In retaliation, the article reported, a Texas-based oil and gas company called SG Interests (SGI), which owned 18 leases in the Thompson Divide area, was planning legal action against the federal government. The decision to cancel Thompson Divide leases was one of Obama’s last while in office.

SGI claimed it had obtained documents that “clearly show” that the decision to cancel the leases “was a predetermined political decision from the Obama administration taking orders from environmental groups.”

Kolbenschlag, who has opposed drilling in the region and engaged in environmental advocacy for some 20 years, responded to SGI’s allegations by posting the following comment:

While SGI alleges “collusion” let us recall that it, SGI, was actually fined for colluding (with GEC) to rig bid prices and rip off American taxpayers. Yes, these two companies owned by billionaires thought it appropriate to pad their portfolios at the expense of you and I and every other hard-working American.”

Shortly thereafter, SGI sued Kolbenschlag for libel (which generally refers to defamatory written statements).

SGI Investigation and Settlement

Kolbenschlag’s comment was in reference to a settlement SGI and Gunnison Energy Company (GEC), another oil and gas firm active on federal lands in the region, signed with the U.S. Department of Justice in 2012.

According to court documents filed by SGI, the settlement followed a two-year investigation into a Memorandum of Understanding (MOU) between the two oil and gas companies in which “SGI would bid on certain federal oil and gas leases … and … SGI would assign GEC a 50 percent interest in any leases for which it was the successful bidder.” In other words, rather than compete in the bidding process, SGI would do the bidding, and then give GEC half of the mineral rights.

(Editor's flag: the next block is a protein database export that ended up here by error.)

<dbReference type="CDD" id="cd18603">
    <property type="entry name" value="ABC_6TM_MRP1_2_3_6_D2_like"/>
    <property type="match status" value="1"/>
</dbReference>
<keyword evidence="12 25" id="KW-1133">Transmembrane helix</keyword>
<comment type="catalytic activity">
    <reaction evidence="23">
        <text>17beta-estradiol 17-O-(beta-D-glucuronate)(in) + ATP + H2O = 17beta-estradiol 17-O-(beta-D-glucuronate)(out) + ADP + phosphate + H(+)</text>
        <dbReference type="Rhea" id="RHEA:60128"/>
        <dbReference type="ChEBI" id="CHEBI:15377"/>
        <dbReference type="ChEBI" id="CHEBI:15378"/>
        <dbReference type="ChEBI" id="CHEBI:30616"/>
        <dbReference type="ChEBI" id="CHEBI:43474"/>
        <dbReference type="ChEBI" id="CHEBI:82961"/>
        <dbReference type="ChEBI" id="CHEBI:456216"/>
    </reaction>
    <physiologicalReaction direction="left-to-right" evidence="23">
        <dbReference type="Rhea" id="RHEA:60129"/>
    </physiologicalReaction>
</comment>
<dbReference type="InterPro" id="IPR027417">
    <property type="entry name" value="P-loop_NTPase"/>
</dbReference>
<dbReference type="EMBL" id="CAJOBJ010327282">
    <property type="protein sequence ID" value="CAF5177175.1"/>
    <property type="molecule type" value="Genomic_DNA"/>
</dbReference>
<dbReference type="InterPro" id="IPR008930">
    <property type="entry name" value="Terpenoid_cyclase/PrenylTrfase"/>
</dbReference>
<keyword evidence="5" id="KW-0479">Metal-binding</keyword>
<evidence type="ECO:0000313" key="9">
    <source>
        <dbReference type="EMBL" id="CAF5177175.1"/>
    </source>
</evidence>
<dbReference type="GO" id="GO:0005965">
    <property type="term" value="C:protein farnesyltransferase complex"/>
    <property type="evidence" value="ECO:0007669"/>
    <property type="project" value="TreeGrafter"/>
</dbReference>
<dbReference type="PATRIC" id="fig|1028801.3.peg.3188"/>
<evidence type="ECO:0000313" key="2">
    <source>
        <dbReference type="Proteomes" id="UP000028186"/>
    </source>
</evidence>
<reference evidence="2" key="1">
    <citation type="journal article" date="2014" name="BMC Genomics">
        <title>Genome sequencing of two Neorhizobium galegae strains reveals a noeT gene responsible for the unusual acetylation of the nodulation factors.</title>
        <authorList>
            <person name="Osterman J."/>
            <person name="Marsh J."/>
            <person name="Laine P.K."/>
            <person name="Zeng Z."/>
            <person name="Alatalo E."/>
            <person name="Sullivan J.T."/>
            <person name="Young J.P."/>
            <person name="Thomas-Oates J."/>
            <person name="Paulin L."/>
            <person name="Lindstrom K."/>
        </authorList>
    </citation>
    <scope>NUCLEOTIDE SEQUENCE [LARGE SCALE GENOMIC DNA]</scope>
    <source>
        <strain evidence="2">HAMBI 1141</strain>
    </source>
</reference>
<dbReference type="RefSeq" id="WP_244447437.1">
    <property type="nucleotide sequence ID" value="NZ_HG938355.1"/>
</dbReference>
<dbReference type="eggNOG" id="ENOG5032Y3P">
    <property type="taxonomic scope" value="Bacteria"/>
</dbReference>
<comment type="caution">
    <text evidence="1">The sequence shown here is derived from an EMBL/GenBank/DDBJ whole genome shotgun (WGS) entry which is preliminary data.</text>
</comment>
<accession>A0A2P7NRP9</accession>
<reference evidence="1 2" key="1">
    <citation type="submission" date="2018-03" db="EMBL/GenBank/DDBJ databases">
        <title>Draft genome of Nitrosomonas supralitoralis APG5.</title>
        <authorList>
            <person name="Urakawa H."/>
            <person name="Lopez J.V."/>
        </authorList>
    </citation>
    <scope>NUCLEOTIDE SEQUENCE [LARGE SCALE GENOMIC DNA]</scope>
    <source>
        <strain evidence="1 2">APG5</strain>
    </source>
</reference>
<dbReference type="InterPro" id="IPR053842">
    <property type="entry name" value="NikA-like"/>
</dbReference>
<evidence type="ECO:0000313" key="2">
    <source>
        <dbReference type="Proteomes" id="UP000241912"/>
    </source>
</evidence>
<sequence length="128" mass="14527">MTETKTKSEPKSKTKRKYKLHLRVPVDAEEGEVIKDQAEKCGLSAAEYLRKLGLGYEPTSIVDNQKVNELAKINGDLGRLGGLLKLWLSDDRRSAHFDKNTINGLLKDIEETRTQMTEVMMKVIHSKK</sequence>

According to these court documents, the Justice Department’s two-year investigation led it to determine “that SGI’s and GEC’s agreement to bid jointly pursuant to the MOU constituted a per se violation of Section 1 of the Sherman [Antitrust] Act.”

The original settlement “required” the companies to pay $550,000 for “antitrust and False Claims Act violations.” It was the first time the federal government challenged an “anticompetitive bidding agreement for mineral rights leases.” That settlement, however, was later rejected by a federal judge, who approved a new settlement of $1 million and did not require the companies to admit to wrongdoing.

Libel or Retaliation?

SGI argues that Kolbenschlag’s statement that the company was fined for colluding with GEC is libelous because it is “contrary to the true facts, and reasonable persons … reading … the statement would be likely to think significantly less favorably about [SGI] than they would if they knew the true facts.”

The company argues that it was never convicted of or admitted to wrongdoing, and the settlement agreement did not require it. SGI further argues that it was not “fined,” but rather agreed to pay the government money to settle the case.

Moreover, SGI claims that “agreements such as the ones entered into between SGI and GEC are common place in the oil and gas industry.” And therefore, presumably, there’s nothing wrong with what they did.

Kolbenschlag’s attorney not only argues that his client’s comment was “substantially true” in the eyes of ordinary readers, but also that SGI’s lawsuit against him is in retaliation against his environmental activism. In legal briefs, his attorney writes that “this lawsuit is SGI’s transparent and blatant effort to punish Mr. Kolbenschlag for his public speech and advocacy that are not to SGI’s liking.”